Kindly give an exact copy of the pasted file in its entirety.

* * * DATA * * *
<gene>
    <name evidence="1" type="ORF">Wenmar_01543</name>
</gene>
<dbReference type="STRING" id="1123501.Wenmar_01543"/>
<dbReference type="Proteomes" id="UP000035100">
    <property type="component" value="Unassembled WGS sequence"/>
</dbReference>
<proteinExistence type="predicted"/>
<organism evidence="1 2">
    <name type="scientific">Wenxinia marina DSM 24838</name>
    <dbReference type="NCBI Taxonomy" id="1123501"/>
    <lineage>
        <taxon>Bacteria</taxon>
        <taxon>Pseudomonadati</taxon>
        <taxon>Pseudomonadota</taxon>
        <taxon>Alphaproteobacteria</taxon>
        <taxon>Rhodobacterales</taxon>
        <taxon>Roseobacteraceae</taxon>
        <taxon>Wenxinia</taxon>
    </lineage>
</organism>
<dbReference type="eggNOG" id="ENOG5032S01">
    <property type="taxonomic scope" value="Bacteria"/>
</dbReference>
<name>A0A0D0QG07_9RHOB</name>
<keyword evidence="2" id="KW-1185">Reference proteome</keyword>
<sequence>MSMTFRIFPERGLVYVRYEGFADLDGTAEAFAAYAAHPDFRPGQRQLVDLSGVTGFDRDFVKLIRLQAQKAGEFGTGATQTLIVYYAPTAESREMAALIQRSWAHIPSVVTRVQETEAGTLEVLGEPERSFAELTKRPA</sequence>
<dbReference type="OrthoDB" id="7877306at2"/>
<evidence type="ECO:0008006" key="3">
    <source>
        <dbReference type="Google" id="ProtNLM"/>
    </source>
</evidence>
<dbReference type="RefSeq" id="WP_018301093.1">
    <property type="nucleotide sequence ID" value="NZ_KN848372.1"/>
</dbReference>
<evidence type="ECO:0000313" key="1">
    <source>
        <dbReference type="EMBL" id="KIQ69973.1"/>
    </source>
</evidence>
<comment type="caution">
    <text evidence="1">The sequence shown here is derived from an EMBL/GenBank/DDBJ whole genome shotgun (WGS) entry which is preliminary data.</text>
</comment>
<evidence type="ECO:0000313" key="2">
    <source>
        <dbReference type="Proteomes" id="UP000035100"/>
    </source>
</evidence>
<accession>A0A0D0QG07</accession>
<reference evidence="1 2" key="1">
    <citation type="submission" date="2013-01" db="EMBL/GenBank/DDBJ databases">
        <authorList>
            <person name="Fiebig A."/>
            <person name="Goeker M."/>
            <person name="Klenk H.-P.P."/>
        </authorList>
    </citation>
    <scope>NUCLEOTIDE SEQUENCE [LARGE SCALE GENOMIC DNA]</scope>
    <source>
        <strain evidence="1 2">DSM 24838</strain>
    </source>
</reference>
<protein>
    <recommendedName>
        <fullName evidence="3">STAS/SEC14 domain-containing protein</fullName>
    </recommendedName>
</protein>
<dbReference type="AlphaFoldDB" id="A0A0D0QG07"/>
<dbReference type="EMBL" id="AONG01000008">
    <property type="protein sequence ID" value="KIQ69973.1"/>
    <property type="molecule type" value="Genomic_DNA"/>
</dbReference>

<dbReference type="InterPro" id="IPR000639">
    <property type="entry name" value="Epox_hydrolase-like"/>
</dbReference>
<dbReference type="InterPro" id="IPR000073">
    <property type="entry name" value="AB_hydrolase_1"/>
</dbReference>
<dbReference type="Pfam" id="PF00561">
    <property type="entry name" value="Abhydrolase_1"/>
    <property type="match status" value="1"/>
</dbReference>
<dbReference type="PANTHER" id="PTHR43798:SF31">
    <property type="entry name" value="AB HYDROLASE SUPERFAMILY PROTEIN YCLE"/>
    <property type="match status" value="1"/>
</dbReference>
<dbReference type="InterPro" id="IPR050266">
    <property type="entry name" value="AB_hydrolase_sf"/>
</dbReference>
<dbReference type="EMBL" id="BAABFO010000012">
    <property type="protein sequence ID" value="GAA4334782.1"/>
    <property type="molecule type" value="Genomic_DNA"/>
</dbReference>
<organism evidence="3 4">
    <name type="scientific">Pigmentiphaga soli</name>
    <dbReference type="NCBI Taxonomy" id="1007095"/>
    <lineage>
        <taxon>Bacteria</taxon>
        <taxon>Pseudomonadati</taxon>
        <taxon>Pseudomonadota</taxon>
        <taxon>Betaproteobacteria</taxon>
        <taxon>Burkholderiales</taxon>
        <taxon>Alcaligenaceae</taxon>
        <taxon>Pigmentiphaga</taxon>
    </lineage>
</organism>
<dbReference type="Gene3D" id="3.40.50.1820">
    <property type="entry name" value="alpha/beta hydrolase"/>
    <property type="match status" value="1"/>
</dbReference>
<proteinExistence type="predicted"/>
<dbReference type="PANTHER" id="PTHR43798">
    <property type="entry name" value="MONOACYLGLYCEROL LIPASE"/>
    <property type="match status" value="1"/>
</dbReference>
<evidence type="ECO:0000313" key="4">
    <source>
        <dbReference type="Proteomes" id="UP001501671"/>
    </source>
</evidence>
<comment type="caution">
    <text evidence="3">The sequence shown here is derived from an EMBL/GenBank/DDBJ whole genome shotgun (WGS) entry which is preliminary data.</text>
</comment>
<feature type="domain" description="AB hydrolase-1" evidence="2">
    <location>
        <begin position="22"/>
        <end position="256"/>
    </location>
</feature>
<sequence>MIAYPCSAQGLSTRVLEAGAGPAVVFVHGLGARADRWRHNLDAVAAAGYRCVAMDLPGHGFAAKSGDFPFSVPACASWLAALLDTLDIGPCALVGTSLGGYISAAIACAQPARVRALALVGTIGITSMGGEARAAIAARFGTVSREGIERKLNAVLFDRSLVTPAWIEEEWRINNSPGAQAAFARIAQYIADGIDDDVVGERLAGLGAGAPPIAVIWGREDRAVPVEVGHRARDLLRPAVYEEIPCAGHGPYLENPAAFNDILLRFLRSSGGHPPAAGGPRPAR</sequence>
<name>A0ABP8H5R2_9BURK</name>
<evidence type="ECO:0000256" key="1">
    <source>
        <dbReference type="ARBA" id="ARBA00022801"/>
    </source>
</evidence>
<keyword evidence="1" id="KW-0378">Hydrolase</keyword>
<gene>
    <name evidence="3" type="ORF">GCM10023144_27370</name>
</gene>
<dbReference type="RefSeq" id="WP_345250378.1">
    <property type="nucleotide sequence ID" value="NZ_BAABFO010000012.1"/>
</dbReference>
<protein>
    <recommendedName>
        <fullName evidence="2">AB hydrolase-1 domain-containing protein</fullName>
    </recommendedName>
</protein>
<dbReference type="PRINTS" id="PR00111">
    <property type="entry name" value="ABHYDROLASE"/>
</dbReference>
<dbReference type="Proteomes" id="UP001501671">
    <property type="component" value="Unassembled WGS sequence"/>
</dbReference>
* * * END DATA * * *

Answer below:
<gene>
    <name evidence="1" type="ORF">Wenmar_01543</name>
</gene>
<dbReference type="STRING" id="1123501.Wenmar_01543"/>
<dbReference type="Proteomes" id="UP000035100">
    <property type="component" value="Unassembled WGS sequence"/>
</dbReference>
<proteinExistence type="predicted"/>
<organism evidence="1 2">
    <name type="scientific">Wenxinia marina DSM 24838</name>
    <dbReference type="NCBI Taxonomy" id="1123501"/>
    <lineage>
        <taxon>Bacteria</taxon>
        <taxon>Pseudomonadati</taxon>
        <taxon>Pseudomonadota</taxon>
        <taxon>Alphaproteobacteria</taxon>
        <taxon>Rhodobacterales</taxon>
        <taxon>Roseobacteraceae</taxon>
        <taxon>Wenxinia</taxon>
    </lineage>
</organism>
<dbReference type="eggNOG" id="ENOG5032S01">
    <property type="taxonomic scope" value="Bacteria"/>
</dbReference>
<name>A0A0D0QG07_9RHOB</name>
<keyword evidence="2" id="KW-1185">Reference proteome</keyword>
<sequence>MSMTFRIFPERGLVYVRYEGFADLDGTAEAFAAYAAHPDFRPGQRQLVDLSGVTGFDRDFVKLIRLQAQKAGEFGTGATQTLIVYYAPTAESREMAALIQRSWAHIPSVVTRVQETEAGTLEVLGEPERSFAELTKRPA</sequence>
<dbReference type="OrthoDB" id="7877306at2"/>
<evidence type="ECO:0008006" key="3">
    <source>
        <dbReference type="Google" id="ProtNLM"/>
    </source>
</evidence>
<dbReference type="RefSeq" id="WP_018301093.1">
    <property type="nucleotide sequence ID" value="NZ_KN848372.1"/>
</dbReference>
<evidence type="ECO:0000313" key="1">
    <source>
        <dbReference type="EMBL" id="KIQ69973.1"/>
    </source>
</evidence>
<comment type="caution">
    <text evidence="1">The sequence shown here is derived from an EMBL/GenBank/DDBJ whole genome shotgun (WGS) entry which is preliminary data.</text>
</comment>
<evidence type="ECO:0000313" key="2">
    <source>
        <dbReference type="Proteomes" id="UP000035100"/>
    </source>
</evidence>
<accession>A0A0D0QG07</accession>
<reference evidence="1 2" key="1">
    <citation type="submission" date="2013-01" db="EMBL/GenBank/DDBJ databases">
        <authorList>
            <person name="Fiebig A."/>
            <person name="Goeker M."/>
            <person name="Klenk H.-P.P."/>
        </authorList>
    </citation>
    <scope>NUCLEOTIDE SEQUENCE [LARGE SCALE GENOMIC DNA]</scope>
    <source>
        <strain evidence="1 2">DSM 24838</strain>
    </source>
</reference>
<protein>
    <recommendedName>
        <fullName evidence="3">STAS/SEC14 domain-containing protein</fullName>
    </recommendedName>
</protein>
<dbReference type="AlphaFoldDB" id="A0A0D0QG07"/>
<dbReference type="EMBL" id="AONG01000008">
    <property type="protein sequence ID" value="KIQ69973.1"/>
    <property type="molecule type" value="Genomic_DNA"/>
</dbReference>

<dbReference type="InterPro" id="IPR000639">
    <property type="entry name" value="Epox_hydrolase-like"/>
</dbReference>
<dbReference type="InterPro" id="IPR000073">
    <property type="entry name" value="AB_hydrolase_1"/>
</dbReference>
<dbReference type="Pfam" id="PF00561">
    <property type="entry name" value="Abhydrolase_1"/>
    <property type="match status" value="1"/>
</dbReference>
<dbReference type="PANTHER" id="PTHR43798:SF31">
    <property type="entry name" value="AB HYDROLASE SUPERFAMILY PROTEIN YCLE"/>
    <property type="match status" value="1"/>
</dbReference>
<dbReference type="InterPro" id="IPR050266">
    <property type="entry name" value="AB_hydrolase_sf"/>
</dbReference>
<dbReference type="EMBL" id="BAABFO010000012">
    <property type="protein sequence ID" value="GAA4334782.1"/>
    <property type="molecule type" value="Genomic_DNA"/>
</dbReference>
<organism evidence="3 4">
    <name type="scientific">Pigmentiphaga soli</name>
    <dbReference type="NCBI Taxonomy" id="1007095"/>
    <lineage>
        <taxon>Bacteria</taxon>
        <taxon>Pseudomonadati</taxon>
        <taxon>Pseudomonadota</taxon>
        <taxon>Betaproteobacteria</taxon>
        <taxon>Burkholderiales</taxon>
        <taxon>Alcaligenaceae</taxon>
        <taxon>Pigmentiphaga</taxon>
    </lineage>
</organism>
<dbReference type="Gene3D" id="3.40.50.1820">
    <property type="entry name" value="alpha/beta hydrolase"/>
    <property type="match status" value="1"/>
</dbReference>
<proteinExistence type="predicted"/>
<dbReference type="PANTHER" id="PTHR43798">
    <property type="entry name" value="MONOACYLGLYCEROL LIPASE"/>
    <property type="match status" value="1"/>
</dbReference>
<evidence type="ECO:0000313" key="4">
    <source>
        <dbReference type="Proteomes" id="UP001501671"/>
    </source>
</evidence>
<comment type="caution">
    <text evidence="3">The sequence shown here is derived from an EMBL/GenBank/DDBJ whole genome shotgun (WGS) entry which is preliminary data.</text>
</comment>
<feature type="domain" description="AB hydrolase-1" evidence="2">
    <location>
        <begin position="22"/>
        <end position="256"/>
    </location>
</feature>
<sequence>MIAYPCSAQGLSTRVLEAGAGPAVVFVHGLGARADRWRHNLDAVAAAGYRCVAMDLPGHGFAAKSGDFPFSVPACASWLAALLDTLDIGPCALVGTSLGGYISAAIACAQPARVRALALVGTIGITSMGGEARAAIAARFGTVSREGIERKLNAVLFDRSLVTPAWIEEEWRINNSPGAQAAFARIAQYIADGIDDDVVGERLAGLGAGAPPIAVIWGREDRAVPVEVGHRARDLLRPAVYEEIPCAGHGPYLENPAAFNDILLRFLRSSGGHPPAAGGPRPAR</sequence>
<name>A0ABP8H5R2_9BURK</name>
<evidence type="ECO:0000256" key="1">
    <source>
        <dbReference type="ARBA" id="ARBA00022801"/>
    </source>
</evidence>
<keyword evidence="1" id="KW-0378">Hydrolase</keyword>
<gene>
    <name evidence="3" type="ORF">GCM10023144_27370</name>
</gene>
<dbReference type="RefSeq" id="WP_345250378.1">
    <property type="nucleotide sequence ID" value="NZ_BAABFO010000012.1"/>
</dbReference>
<protein>
    <recommendedName>
        <fullName evidence="2">AB hydrolase-1 domain-containing protein</fullName>
    </recommendedName>
</protein>
<dbReference type="PRINTS" id="PR00111">
    <property type="entry name" value="ABHYDROLASE"/>
</dbReference>
<dbReference type="Proteomes" id="UP001501671">
    <property type="component" value="Unassembled WGS sequence"/>
</dbReference>